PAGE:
Case BriefsHigh Courts

Karnataka High Court: Noting that the nature of work assigned to a woman cannot be carried from home, R Devdas, J., held that, as per Section 5(5) of the Maternity Benefits Act, 1961 work from home after availing the maternity benefit could be given only in a case where the nature of work assigned to the women is such that it is possible for her to work from home.

Factual Background

The petitioner delivered a baby girl in August 2020 and was on maternity leave till February 2021.

Further, the petitioner contended that during the second wave of COVID-19 and the lockdown announced by the Government of Karnataka, the petitioner was given benefit along with other employees, to work from home during the lockdown period.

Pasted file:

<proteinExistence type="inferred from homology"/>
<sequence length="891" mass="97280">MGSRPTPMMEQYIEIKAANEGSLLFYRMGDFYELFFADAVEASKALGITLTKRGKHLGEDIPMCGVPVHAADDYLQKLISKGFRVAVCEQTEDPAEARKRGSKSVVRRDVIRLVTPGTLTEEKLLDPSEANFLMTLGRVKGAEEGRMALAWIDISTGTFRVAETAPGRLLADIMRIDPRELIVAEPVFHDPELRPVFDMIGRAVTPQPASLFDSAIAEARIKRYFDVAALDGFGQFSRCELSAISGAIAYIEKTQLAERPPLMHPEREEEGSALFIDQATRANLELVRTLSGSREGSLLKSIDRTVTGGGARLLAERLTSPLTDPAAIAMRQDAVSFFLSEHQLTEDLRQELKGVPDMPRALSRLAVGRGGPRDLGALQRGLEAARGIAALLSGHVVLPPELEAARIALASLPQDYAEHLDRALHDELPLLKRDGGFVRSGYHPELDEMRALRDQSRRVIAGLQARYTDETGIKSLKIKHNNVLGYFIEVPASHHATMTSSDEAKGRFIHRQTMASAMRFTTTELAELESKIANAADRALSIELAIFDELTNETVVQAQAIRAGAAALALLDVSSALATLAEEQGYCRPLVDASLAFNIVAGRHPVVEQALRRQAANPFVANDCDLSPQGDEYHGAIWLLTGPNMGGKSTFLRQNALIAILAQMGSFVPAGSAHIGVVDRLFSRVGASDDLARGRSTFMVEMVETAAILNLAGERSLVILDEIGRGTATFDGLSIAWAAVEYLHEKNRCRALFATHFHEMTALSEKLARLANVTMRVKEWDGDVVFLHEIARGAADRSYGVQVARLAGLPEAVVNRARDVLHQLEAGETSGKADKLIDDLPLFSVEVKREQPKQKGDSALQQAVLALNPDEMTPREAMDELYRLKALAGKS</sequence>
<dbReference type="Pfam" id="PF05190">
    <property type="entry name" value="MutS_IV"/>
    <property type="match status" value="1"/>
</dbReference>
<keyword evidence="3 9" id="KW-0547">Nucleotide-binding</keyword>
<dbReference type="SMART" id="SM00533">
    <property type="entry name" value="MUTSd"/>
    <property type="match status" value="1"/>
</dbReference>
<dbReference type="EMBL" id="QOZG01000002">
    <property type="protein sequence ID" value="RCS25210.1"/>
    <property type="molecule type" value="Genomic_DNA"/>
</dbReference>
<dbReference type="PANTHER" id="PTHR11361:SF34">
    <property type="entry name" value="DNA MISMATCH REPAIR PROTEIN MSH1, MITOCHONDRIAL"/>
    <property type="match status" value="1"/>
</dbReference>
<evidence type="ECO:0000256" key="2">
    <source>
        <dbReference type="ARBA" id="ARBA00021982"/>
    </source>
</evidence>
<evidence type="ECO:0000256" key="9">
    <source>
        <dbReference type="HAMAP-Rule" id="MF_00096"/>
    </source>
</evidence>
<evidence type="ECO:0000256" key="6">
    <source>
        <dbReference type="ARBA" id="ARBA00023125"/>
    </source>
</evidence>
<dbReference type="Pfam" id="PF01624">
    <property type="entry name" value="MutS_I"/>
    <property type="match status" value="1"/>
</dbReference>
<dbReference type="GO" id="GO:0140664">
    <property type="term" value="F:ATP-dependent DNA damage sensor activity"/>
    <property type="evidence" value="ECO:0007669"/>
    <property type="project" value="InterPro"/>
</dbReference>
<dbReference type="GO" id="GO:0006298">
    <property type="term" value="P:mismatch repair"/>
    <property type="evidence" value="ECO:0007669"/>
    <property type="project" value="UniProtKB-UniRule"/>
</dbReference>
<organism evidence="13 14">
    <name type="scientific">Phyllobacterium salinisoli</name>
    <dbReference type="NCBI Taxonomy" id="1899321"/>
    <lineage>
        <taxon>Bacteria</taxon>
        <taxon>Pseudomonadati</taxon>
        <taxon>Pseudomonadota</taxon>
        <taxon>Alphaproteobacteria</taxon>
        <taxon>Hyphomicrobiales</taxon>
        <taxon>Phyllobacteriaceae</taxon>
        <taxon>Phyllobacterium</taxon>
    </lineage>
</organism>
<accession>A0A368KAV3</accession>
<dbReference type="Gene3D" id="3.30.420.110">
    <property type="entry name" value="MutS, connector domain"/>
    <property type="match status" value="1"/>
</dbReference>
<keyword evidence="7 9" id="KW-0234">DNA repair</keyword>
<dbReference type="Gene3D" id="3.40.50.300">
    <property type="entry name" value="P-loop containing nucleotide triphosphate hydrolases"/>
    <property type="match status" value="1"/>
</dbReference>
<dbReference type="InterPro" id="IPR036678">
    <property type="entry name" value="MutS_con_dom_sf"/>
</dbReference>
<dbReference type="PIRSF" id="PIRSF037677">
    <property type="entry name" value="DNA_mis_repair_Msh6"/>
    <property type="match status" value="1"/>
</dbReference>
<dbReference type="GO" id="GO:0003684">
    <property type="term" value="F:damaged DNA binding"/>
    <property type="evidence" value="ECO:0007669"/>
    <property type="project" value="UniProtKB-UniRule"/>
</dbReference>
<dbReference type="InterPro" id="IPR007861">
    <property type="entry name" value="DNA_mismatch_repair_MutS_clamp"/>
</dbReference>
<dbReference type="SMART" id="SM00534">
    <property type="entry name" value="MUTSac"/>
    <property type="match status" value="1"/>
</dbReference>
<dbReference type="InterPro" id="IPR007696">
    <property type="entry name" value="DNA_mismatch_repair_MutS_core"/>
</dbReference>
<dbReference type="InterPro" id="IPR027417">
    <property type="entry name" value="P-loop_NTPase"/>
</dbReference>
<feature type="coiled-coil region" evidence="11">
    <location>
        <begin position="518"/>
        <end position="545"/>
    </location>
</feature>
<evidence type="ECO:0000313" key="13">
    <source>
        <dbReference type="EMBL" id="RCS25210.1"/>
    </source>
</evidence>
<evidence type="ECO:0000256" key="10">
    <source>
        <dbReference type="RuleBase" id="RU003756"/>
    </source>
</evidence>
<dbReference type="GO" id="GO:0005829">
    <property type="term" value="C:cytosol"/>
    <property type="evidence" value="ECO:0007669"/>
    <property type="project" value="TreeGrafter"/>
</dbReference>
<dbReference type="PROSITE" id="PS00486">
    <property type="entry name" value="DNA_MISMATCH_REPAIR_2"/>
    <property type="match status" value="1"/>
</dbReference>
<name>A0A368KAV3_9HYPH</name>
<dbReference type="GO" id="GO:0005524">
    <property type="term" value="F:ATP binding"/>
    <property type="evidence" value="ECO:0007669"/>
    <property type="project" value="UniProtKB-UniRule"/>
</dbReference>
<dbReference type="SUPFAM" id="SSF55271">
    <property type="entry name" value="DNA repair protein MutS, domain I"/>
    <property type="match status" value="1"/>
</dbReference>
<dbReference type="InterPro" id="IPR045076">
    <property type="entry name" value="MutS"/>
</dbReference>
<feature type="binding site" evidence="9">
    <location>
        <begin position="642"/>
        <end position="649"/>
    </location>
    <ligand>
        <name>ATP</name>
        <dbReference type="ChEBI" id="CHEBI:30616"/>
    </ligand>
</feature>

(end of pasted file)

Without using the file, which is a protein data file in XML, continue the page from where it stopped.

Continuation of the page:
Respondent-Organization did not deny the fact that the petitioner’s attendance was regularized. However, when the petitioner did not join duty after the sanctioned leave was exhausted, the impugned communication was issued to the petitioner stating that she was staying away from duty without sanction of leave and overstay without sanction of leave would be treated as unauthorized absence.

It was also informed to the petitioner that disciplinary action could be initiated against her for willful absence from duty after expiry of the leave period sanctioned by the Management.

Petitioner pointed out the benefits that were required to be provided to a woman under maternity, and two official Memoranda, which provided for grant of child care leave to women employees having minor children below the age of 18 years.

Analysis, Law and Decision

High Court expressed that the petitioner was not able to point out any specific provision of law or rules that would mandate the respondent-organisation to grant childcare leave facility as is available to the Central Government employees, to the employees of STARC.